A user-defined command is a sequence of gdb commands to
which you assign a new name as a command. This is done with the
define command. User commands may accept an unlimited number of arguments
separated by whitespace. Arguments are accessed within the user command
$arg0...$argN. A trivial example:
define adder print $arg0 + $arg1 + $arg2 end
To execute the command use:
adder 1 2 3
This defines the command
adder, which prints the sum of
its three arguments. Note the arguments are text substitutions, so they may
reference variables, use complex expressions, or even perform inferior
$argc may be used to find out how many arguments have
define adder if $argc == 2 print $arg0 + $arg1 end if $argc == 3 print $arg0 + $arg1 + $arg2 end end
Combining with the
eval command (see eval) makes it easier
to process a variable number of arguments:
define adder set $i = 0 set $sum = 0 while $i < $argc eval "set $sum = $sum + $arg%d", $i set $i = $i + 1 end print $sum end
The definition of the command is made up of other gdb command lines,
which are given following the
define command. The end of these
commands is marked by a line containing
help. The command commandname must already be defined. This command reads lines of documentation just as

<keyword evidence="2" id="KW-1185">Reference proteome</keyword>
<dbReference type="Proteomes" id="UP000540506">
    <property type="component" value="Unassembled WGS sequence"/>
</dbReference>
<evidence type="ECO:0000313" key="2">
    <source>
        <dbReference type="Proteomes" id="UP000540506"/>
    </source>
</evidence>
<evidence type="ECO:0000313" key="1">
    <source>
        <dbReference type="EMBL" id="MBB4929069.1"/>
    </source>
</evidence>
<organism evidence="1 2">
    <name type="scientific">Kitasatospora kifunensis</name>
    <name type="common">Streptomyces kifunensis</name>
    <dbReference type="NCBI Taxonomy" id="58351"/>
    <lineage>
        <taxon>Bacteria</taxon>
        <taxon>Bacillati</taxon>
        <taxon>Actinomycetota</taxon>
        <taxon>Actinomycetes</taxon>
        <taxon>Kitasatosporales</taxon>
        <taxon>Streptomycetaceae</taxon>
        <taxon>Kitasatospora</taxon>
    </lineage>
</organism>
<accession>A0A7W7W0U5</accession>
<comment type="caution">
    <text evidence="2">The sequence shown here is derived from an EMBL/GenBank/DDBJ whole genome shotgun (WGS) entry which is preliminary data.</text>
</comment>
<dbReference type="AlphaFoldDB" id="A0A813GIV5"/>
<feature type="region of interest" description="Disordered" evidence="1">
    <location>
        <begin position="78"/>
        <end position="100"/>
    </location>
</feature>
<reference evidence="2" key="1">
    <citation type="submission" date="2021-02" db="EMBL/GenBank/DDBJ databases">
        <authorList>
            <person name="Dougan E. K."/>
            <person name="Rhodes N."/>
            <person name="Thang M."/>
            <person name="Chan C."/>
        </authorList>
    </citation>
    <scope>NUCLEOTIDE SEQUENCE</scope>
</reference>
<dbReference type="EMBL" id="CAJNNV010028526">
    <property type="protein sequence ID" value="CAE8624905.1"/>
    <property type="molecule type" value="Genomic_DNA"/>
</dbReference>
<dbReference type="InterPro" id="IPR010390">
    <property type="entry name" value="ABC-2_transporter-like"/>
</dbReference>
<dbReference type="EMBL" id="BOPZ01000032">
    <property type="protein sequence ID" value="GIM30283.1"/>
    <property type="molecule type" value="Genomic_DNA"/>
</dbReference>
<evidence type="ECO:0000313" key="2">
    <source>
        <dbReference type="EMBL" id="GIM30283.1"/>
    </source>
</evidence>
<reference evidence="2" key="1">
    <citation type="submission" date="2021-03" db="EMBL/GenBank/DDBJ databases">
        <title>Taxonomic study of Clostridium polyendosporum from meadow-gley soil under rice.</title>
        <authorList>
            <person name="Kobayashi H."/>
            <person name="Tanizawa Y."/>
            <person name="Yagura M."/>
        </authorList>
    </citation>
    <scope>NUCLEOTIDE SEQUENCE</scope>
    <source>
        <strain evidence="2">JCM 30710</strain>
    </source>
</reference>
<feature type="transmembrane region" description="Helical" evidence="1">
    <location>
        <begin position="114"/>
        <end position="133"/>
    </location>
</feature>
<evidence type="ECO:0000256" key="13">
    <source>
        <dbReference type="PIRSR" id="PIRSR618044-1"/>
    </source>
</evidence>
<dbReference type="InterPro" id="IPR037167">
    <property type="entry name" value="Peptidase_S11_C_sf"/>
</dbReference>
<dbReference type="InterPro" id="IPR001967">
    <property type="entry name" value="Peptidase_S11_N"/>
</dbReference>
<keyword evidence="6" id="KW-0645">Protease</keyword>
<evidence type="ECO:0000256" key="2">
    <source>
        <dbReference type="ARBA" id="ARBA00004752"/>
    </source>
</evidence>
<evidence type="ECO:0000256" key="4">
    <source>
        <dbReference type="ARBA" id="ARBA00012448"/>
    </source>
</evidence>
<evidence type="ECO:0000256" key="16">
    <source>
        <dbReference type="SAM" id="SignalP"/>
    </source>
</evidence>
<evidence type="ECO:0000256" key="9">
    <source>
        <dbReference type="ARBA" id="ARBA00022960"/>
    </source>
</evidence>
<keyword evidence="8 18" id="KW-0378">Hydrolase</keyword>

definereads the lines of the command definition, ending with
end. After the
documentcommand is finished,
helpon command commandname displays the documentation you have written.
You may use the
document command again to change the
documentation of a command. Redefining the command with
does not change the documentation.
max-user-call-depthcontrols how many recursion levels are allowed in user-defined commands before gdb suspects an infinite recursion and aborts the command. This does not apply to user-defined python commands.
In addition to the above commands, user-defined commands frequently use control flow commands, described in Command Files.
When user-defined commands are executed, the commands of the definition are not printed. An error in any command stops execution of the user-defined command.
If used interactively, commands that would ask for confirmation proceed without asking when used inside a user-defined command. Many gdb commands that normally print messages to say what they are doing omit the messages when used in a user-defined command.